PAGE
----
• I don’t know the story of this particular book, but John Alden Carpenter was a once prominent but now forgotten American composer. He wrote a ballet based on Krazy Kat (in 1921, not 1922 as stated below), apparently with Herriman’s approval. Here’s the entry from the Krazy Kat article on Wikipedia:

    “Despite its low popularity among the general public, Krazy Kat gained a wide following among intellectuals. In 1922, a jazz ballet based on the comic was produced and scored by John Alden Carpenter; though the performance played to sold-out crowds on two nights[19] and was given positive reviews in The New York Times and The New Republic,[20] it failed to boost the strip’s popularity as Hearst had hoped.”

    There’s a copy of the piano score at IMSLP, and even if you don’t read music, you can read the description of the ballet above the music.
    http://imslp.org/wiki/Krazy_Kat_%28Carpenter,_John_Alden%29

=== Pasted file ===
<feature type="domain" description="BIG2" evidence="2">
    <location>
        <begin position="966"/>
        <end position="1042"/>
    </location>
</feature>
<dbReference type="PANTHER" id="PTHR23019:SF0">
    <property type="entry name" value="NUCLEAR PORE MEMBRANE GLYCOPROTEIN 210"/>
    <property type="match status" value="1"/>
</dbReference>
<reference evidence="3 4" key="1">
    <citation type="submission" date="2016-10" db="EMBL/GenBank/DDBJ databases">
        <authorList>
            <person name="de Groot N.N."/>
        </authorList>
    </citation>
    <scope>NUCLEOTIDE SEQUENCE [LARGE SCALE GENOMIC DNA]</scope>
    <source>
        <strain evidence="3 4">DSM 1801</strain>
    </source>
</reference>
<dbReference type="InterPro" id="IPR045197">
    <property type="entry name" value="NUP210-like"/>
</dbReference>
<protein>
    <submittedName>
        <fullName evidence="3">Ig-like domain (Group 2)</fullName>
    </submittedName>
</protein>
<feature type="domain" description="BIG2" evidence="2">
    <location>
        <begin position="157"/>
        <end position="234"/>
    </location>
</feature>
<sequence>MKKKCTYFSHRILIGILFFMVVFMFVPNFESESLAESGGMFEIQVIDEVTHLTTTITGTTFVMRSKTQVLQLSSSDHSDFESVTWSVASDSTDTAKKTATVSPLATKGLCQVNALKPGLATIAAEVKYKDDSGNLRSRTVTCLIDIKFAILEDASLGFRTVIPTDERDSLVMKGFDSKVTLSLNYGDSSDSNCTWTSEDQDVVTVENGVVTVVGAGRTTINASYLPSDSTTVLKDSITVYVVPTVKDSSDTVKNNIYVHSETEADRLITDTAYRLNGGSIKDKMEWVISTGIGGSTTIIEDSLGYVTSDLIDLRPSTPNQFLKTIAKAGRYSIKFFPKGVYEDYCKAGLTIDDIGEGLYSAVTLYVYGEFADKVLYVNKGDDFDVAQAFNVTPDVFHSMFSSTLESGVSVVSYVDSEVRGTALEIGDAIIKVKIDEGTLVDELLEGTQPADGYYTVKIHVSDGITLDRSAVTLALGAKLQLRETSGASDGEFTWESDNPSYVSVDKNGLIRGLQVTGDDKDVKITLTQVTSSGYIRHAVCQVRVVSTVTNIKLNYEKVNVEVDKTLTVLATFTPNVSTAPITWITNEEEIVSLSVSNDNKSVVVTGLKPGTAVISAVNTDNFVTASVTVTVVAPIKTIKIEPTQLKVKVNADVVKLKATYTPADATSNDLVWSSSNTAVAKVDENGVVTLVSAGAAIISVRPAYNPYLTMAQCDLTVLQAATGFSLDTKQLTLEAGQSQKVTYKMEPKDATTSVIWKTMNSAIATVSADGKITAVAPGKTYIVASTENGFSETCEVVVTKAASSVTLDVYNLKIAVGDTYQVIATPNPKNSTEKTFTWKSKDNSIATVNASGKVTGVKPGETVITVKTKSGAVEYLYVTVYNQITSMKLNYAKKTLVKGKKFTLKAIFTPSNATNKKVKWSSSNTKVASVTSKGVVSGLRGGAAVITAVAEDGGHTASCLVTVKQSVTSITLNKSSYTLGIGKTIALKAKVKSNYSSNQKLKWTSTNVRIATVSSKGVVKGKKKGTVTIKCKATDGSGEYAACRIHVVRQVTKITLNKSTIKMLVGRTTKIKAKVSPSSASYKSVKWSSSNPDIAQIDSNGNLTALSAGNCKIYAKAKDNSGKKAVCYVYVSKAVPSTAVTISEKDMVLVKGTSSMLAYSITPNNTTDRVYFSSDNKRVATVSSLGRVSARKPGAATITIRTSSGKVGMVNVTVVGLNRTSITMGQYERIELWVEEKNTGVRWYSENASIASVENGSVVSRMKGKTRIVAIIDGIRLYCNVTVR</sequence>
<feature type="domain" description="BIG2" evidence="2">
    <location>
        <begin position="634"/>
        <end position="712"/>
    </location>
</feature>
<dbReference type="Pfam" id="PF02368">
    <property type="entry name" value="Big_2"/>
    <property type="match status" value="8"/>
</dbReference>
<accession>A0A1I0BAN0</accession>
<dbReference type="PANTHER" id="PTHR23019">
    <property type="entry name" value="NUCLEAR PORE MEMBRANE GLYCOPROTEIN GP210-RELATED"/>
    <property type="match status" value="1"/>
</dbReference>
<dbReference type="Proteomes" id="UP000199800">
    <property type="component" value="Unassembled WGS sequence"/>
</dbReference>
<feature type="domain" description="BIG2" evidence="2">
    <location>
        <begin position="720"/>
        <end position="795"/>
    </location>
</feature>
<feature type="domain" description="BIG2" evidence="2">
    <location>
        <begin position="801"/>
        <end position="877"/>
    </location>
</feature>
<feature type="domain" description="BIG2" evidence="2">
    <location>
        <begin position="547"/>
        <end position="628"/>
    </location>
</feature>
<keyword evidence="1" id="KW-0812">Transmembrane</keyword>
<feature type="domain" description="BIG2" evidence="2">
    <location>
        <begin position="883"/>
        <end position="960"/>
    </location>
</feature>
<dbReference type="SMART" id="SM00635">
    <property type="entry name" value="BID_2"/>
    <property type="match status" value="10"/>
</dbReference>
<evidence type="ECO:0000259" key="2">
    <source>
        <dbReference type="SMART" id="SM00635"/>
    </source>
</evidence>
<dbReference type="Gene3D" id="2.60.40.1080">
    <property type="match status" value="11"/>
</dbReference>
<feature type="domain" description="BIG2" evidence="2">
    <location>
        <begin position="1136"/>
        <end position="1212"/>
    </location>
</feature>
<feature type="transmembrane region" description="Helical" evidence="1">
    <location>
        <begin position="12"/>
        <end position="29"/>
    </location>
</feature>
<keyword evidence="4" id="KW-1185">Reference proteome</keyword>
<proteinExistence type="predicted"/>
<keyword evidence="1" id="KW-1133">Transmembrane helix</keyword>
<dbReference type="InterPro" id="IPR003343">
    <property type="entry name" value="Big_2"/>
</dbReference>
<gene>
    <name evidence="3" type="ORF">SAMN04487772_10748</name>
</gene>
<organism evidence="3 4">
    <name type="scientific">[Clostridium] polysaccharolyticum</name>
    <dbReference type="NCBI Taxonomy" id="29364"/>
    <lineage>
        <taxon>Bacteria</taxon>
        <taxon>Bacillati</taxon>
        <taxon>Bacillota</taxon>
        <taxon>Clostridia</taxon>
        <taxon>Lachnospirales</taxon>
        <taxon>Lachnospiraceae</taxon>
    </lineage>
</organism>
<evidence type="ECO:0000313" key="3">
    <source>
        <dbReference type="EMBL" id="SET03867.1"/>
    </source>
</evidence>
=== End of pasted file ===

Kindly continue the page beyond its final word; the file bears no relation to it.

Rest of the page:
The only recording of Krazy Kat ever made is still in print an available here, and even if you don’t buy/download it, you can download the liner notes to read more about the ballet (on p. 12-13 if you want to skip right to them)
    http://www.newworldrecords.org/album.cgi?rm=view&album_id=80228

  • It’s also worth noting that the storybook version of Carpenter’s pantomime above deviates significantly from the original pantomime. There, Krazy Kat inhaled the catnip, gets high, and does a ragtime dance, at the end of which Ignatz knocks him out with a brick, Officer Pup strolls by, sees Krazy apparently sleeping, and sighs “All’s well!” I suppose taking drugs and outwitting the police are not appropriate lessons for children!